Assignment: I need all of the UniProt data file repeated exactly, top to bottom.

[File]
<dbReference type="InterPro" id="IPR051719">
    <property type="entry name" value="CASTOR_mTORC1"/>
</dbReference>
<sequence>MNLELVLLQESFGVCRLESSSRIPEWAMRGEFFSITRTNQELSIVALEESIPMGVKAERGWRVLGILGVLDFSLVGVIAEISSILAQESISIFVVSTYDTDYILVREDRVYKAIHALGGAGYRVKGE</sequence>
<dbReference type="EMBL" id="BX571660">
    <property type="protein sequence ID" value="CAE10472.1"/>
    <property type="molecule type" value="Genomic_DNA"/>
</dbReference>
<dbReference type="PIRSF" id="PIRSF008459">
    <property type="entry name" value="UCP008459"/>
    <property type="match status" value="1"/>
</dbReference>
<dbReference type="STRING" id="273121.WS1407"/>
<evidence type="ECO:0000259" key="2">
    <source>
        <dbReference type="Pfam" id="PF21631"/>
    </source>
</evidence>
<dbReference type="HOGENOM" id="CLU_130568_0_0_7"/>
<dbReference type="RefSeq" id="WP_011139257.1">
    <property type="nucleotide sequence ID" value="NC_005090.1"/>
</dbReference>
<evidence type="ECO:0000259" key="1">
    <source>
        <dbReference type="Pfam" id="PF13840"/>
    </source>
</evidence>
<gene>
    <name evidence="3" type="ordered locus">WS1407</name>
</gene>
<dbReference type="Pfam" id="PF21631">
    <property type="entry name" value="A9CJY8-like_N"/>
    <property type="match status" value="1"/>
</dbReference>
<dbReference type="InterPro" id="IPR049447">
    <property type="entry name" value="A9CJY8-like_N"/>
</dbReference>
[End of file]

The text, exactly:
<dbReference type="InterPro" id="IPR051719">
    <property type="entry name" value="CASTOR_mTORC1"/>
</dbReference>
<sequence>MNLELVLLQESFGVCRLESSSRIPEWAMRGEFFSITRTNQELSIVALEESIPMGVKAERGWRVLGILGVLDFSLVGVIAEISSILAQESISIFVVSTYDTDYILVREDRVYKAIHALGGAGYRVKGE</sequence>
<dbReference type="EMBL" id="BX571660">
    <property type="protein sequence ID" value="CAE10472.1"/>
    <property type="molecule type" value="Genomic_DNA"/>
</dbReference>
<dbReference type="PIRSF" id="PIRSF008459">
    <property type="entry name" value="UCP008459"/>
    <property type="match status" value="1"/>
</dbReference>
<dbReference type="STRING" id="273121.WS1407"/>
<evidence type="ECO:0000259" key="2">
    <source>
        <dbReference type="Pfam" id="PF21631"/>
    </source>
</evidence>
<dbReference type="HOGENOM" id="CLU_130568_0_0_7"/>
<dbReference type="RefSeq" id="WP_011139257.1">
    <property type="nucleotide sequence ID" value="NC_005090.1"/>
</dbReference>
<evidence type="ECO:0000259" key="1">
    <source>
        <dbReference type="Pfam" id="PF13840"/>
    </source>
</evidence>
<gene>
    <name evidence="3" type="ordered locus">WS1407</name>
</gene>
<dbReference type="Pfam" id="PF21631">
    <property type="entry name" value="A9CJY8-like_N"/>
    <property type="match status" value="1"/>
</dbReference>
<dbReference type="InterPro" id="IPR049447">
    <property type="entry name" value="A9CJY8-like_N"/>
</dbReference>